Pennsylvania Leatherwing, Goldenrod Soldier Beetle, Soldier Beetle (Chauliognathus pensylvanicus)

Order: Coleoptera (ko-lee-OP-ter-a) (Info)
Family: Cantharidae
Genus: Chauliognathus
Species: pensylvanicus


This bug has been reportedly found in the following regions:

Barling, Arkansas
Deer, Arkansas
Algonquin, Illinois
Lombard, Illinois
Washington, Illinois
Ankeny, Iowa
Yale, Iowa
Benton, Kentucky
Elizabethtown, Kentucky
Millersville, Maryland
Bay City, Michigan
Flushing, Michigan
Albertville, Minnesota
Efland, North Carolina
Greensboro, North Carolina
Hillsborough, North Carolina
Cincinnati, Ohio
Stilwell, Oklahoma
Westville, Oklahoma
Albion, Pennsylvania
Lancaster, Pennsylvania
Pottstown, Pennsylvania
Renfrew, Pennsylvania
Kyles Ford, Tennessee
Houston, Texas
Sterling, Virginia
Neenah, Wisconsin
Watertown, Wisconsin
Show all

Members' Notes:


On Oct 7, 2016, myoldfriend from Lake Stevens, WA wrote:

This bug showed up in my garden on the Milkweed last summer, mated, had babies and took care of any aphids. This summer all those babies had babies - hundreds if not thousands - showed up on the Milkweed again. Although I notice some on other plants here and there, on the Milkweed they are thick on many branches. Can't wait to see what happens next summer.


On Sep 2, 2015, Dragonflys4me from (Chris), IA (Zone 5a) wrote:

These showed up for the first time here in my garden (Iowa) and I'm so excited to find out that it's a good bug that will eat aphids YAY! :)

Win-win situation: pollinator and aphid eater.


On Dec 24, 2014, Chillybean from (Zone 5a) wrote:

aabeck's comment above is why we no longer kill any bug before a correct identification is made. A quick glance at an insect is not enough. The convergent ladybug is similar in appearance to the alien Asian Ladybeetle. I may have let a few of the non-natives go, but I did not want to risk squishing the good "guys".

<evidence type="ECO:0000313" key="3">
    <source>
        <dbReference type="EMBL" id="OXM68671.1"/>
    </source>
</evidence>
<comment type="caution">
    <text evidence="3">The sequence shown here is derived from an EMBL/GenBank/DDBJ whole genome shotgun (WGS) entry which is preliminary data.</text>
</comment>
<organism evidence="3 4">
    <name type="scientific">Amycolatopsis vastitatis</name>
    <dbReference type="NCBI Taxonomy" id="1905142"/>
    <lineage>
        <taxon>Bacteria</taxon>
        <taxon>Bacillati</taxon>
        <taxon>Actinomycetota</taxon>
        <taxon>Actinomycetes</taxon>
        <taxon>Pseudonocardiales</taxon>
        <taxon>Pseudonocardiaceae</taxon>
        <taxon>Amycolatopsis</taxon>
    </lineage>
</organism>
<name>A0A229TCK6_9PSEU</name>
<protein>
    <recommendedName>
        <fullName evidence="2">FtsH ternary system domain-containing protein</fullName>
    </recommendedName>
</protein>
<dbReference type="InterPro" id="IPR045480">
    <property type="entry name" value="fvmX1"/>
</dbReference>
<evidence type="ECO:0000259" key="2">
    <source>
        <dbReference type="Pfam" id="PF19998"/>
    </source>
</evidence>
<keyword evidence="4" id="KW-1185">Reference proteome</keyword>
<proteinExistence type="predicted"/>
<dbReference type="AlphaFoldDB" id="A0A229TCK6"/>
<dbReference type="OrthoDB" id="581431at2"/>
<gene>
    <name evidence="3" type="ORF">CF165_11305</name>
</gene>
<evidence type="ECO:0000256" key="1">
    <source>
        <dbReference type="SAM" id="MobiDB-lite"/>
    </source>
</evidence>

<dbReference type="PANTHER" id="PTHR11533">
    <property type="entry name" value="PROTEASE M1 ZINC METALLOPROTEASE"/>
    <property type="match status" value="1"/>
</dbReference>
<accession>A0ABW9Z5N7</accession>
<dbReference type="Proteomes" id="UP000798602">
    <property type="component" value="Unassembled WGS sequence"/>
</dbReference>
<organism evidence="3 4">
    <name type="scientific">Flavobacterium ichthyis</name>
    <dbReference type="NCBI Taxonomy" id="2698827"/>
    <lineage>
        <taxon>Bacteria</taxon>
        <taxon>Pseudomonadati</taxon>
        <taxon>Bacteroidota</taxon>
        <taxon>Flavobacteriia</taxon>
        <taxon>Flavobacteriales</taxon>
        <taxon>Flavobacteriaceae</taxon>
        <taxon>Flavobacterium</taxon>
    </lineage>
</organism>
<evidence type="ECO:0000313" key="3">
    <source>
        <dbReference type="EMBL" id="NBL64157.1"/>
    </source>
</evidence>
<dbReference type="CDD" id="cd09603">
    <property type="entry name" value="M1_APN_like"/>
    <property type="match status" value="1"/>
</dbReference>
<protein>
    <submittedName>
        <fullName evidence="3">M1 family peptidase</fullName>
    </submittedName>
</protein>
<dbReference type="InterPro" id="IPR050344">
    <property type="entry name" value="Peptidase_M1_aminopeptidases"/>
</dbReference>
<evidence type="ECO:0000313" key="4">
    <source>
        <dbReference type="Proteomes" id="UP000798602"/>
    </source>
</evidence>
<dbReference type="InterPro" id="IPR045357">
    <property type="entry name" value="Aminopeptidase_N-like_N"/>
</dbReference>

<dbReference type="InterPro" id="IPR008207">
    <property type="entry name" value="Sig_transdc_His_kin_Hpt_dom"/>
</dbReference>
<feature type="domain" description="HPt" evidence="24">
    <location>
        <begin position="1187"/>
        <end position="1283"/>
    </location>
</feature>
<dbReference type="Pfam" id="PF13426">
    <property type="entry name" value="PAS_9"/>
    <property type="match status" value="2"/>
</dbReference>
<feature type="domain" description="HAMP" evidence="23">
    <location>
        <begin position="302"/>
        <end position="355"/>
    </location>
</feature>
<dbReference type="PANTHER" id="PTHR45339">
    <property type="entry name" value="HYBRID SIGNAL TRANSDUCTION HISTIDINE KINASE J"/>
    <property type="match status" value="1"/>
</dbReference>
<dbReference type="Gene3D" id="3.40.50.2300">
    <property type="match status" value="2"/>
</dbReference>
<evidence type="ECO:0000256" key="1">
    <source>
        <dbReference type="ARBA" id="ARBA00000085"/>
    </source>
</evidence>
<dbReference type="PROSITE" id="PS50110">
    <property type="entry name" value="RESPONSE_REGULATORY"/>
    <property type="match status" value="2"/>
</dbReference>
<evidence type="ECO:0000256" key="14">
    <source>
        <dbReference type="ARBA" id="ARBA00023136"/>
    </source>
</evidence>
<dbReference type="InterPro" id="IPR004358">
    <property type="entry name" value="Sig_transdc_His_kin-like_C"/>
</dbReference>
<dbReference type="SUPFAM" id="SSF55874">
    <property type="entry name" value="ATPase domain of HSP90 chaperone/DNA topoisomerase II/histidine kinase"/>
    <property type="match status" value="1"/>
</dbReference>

We had quite a few of these Soldier Beetles on our Goldenrod, Rough Blazingstar and other plants and were thrilled once we learned what they were. We will continue planting natives to draw this type of bug to our property to control some of the less desirables.


On Aug 25, 2012, nutsaboutnature from Algonquin, IL (Zone 5a) wrote:

I just found out what these were a few minutes ago and I'm thrilled! It's so rare to have an insect "just show up" that turns out to be beneficial.

I didn't recall ever seeing them before so when I started noticing them on my Gaillardia I posted a question...along with pics...on DG Insect and Spider Identification. Within a very few minutes I got a definitive answer from Flapdoodle (along with a link to a photo).

Now that I know more about them I sure hope they stick around for a while!

By-the-way, they really are kind of a pretty color combo.


On Sep 1, 2011, aabeck from Elizabethtown, KY wrote:

I am so angry with myself! Being new to the area, and new to gardening, I thought these were a type of cucumber beetle, and destroyed them. Ironic, since I'm trying to use organic methods as much as possible, and these guys would have been such a help!


On Sep 22, 2008, LetaAnne from Kyles Ford, TN wrote:

We have this insect in our neck of the woods in eastern Tennessee. I'm glad to read that it is possibly beneficial for controlling the corn ear worm, since I need all the help I can get! I think this is a beautiful bug.


On Aug 18, 2008, MsKatt from Charlevoix, MI (Zone 4b) wrote:

These were all over my Sweet Autumn Clematis! I'm glad to find out that they are beneficial.


On Aug 4, 2006, sallyg from Anne Arundel,, MD (Zone 7b) wrote:

Common here in central Maryland on flowers for the pollen.


On Jul 25, 2006, melody from Benton, KY (Zone 7a) wrote:

This is a Good Guy Bug...the adult eats pollen , nectar and small insects, the larvae eats grasshopper eggs, small catepillars and beetles.

The adults are about 1/2" long and they are found in meadows, fields and grasslands east of the Rocky Mountains.

Several species are actually used for a biological control of the Corn Earworm.